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australian rowers profiles and history

G Harvey Nicholson

Melbourne University Boat Club (VIC)

1970 – Interstate Men’s Eight Championships selector

1973 – World Junior Championships jury

1976-82 – Councillor for Victoria on AARC

FISA umpire

Life member of the Victorian Rowing Association

The following profile was included in Well Rowed University, the 150 year history authored by Judith Buckrich and published in 2009.

Harvey Nicholson - From the Nicholson family collection and reproduced with permission


Born in 1917, Harvey was an all-round athlete whose sports at school were athletics, ski­ing, rowing and later, rugby. He was Captain of Scotch College, and both Captain of ath­letics and Stroke of the first eight in 1936. He studied Law at the University, was awarded Blues in athletics and skiing, and resided at Ormond College, where he coxed just before the War. Following a serious knee injury suffered while playing rugby at University, and complications arising from the operation, Harvey's athletic career came to an end. He began coaching crews for Ormond and then for MUBC. 

During the Second World War he was a Captain in the army's history unit witnessing, among other events, the signing of the Japanese surrender in Tokyo Bay.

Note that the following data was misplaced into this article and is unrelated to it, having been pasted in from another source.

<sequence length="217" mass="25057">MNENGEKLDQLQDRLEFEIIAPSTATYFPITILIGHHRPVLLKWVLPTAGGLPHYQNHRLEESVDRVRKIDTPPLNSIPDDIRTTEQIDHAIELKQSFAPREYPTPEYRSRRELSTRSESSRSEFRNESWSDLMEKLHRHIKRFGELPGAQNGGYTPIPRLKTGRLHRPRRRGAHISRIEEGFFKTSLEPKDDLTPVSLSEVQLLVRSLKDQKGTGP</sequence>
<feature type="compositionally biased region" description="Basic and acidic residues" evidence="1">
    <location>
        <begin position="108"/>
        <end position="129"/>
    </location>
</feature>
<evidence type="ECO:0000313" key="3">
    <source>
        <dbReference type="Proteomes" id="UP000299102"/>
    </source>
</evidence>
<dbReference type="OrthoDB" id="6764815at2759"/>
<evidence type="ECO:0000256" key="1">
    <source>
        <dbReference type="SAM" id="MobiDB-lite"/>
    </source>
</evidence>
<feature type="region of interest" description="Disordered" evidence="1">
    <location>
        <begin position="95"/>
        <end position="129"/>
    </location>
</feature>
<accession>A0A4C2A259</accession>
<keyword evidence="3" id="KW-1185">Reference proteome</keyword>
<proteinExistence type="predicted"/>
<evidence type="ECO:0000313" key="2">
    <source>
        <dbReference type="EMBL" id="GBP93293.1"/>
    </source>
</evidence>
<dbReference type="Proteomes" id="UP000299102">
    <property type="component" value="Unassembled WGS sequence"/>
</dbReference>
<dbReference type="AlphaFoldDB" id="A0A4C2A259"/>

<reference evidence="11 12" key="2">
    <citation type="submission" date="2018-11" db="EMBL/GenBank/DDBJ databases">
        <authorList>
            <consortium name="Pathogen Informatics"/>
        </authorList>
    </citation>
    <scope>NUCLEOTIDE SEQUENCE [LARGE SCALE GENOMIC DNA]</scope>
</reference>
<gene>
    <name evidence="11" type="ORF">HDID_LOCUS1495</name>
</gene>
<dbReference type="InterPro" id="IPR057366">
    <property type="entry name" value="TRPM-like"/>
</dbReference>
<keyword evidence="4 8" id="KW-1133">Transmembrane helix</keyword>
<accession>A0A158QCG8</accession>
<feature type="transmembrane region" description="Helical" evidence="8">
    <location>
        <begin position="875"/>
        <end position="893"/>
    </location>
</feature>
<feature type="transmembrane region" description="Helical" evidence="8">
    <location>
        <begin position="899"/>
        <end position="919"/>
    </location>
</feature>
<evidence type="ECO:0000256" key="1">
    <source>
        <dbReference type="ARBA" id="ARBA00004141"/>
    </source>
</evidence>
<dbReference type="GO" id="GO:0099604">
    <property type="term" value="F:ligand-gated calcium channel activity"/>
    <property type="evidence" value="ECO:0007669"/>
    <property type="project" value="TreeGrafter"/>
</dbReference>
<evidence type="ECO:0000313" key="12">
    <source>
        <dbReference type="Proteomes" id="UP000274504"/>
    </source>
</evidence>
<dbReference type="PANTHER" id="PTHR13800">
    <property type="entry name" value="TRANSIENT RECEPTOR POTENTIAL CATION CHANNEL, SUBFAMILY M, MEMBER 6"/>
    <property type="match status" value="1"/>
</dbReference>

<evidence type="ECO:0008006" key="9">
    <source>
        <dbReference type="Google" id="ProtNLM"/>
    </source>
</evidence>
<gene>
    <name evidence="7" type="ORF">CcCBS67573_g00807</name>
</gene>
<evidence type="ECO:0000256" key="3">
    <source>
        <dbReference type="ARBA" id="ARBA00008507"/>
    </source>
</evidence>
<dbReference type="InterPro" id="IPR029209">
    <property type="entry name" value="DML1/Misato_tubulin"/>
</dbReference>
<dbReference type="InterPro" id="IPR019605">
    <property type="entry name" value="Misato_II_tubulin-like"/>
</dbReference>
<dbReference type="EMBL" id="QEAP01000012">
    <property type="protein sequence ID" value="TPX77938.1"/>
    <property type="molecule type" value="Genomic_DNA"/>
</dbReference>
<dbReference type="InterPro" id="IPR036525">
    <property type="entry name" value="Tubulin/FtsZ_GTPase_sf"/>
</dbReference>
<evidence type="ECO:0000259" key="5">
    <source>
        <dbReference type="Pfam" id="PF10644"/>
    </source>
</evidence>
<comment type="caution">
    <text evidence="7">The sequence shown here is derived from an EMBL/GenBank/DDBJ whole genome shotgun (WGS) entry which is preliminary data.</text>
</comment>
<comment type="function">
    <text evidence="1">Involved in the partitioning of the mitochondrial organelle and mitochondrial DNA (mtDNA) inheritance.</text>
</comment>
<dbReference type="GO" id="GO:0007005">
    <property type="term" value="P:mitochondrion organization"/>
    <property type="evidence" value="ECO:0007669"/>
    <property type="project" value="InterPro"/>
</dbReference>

Harvey became a MUBC committee member in 1948 and in 1949 he was a coach and selector at the Club. From the start, he championed extra collegiate crews and wanted the Club to be open to anyone who wanted to row. 

From 1949 until the 1980s, he was probably the most influential member of the Club. He was first elected President in 1952 and was re-elected four times, totalling twenty-two years-the longest period being 1972 to 1983. His coaching technique emphasised the accumulation of miles on the water and his crews were always superbly fit. He pioneered the filming of oarsmen from a speedboat kept at a constant pace alongside the racing shell. He then showed the footage (with the 8mm film strips spliced to make continu­ous 'loops') to enable each rower to study their technique. He initiated the visits to Japan that were the Club's first formal international forays. He established the Club newsletter Mubc which he largely produced for most of the period from 1961 to the 1980s. For some years, he was one of the few people in Australia to be accredited as an official with FISA for World Rowing Championship regattas. 

Harvey was regarded as a benevolent dictator in the administration of the Club. Not everyone liked his style of coaching. While some members felt it lacked focus on tech­nique, and regarded him as a better trainer than a coach, others felt the results his crews achieved demonstrated his effectiveness as a coach. Everyone however acknowledged his dedicated and unstinting contribution to the Club; his unceasing efforts to maintain contact with past Club members; his extremely effective fundraising efforts in support of the Club and the Club's international oarsmen; and the fact that, above all, he had a lifelong love for, and was a great student of the sport of rowing. His two sons Peter and Michael were both brought up with a similar love of rowing and they were important influences within the Club in their own right. 

Harvey devoted himself to the Club in a way that compared with no other member, except perhaps for John Lang. 


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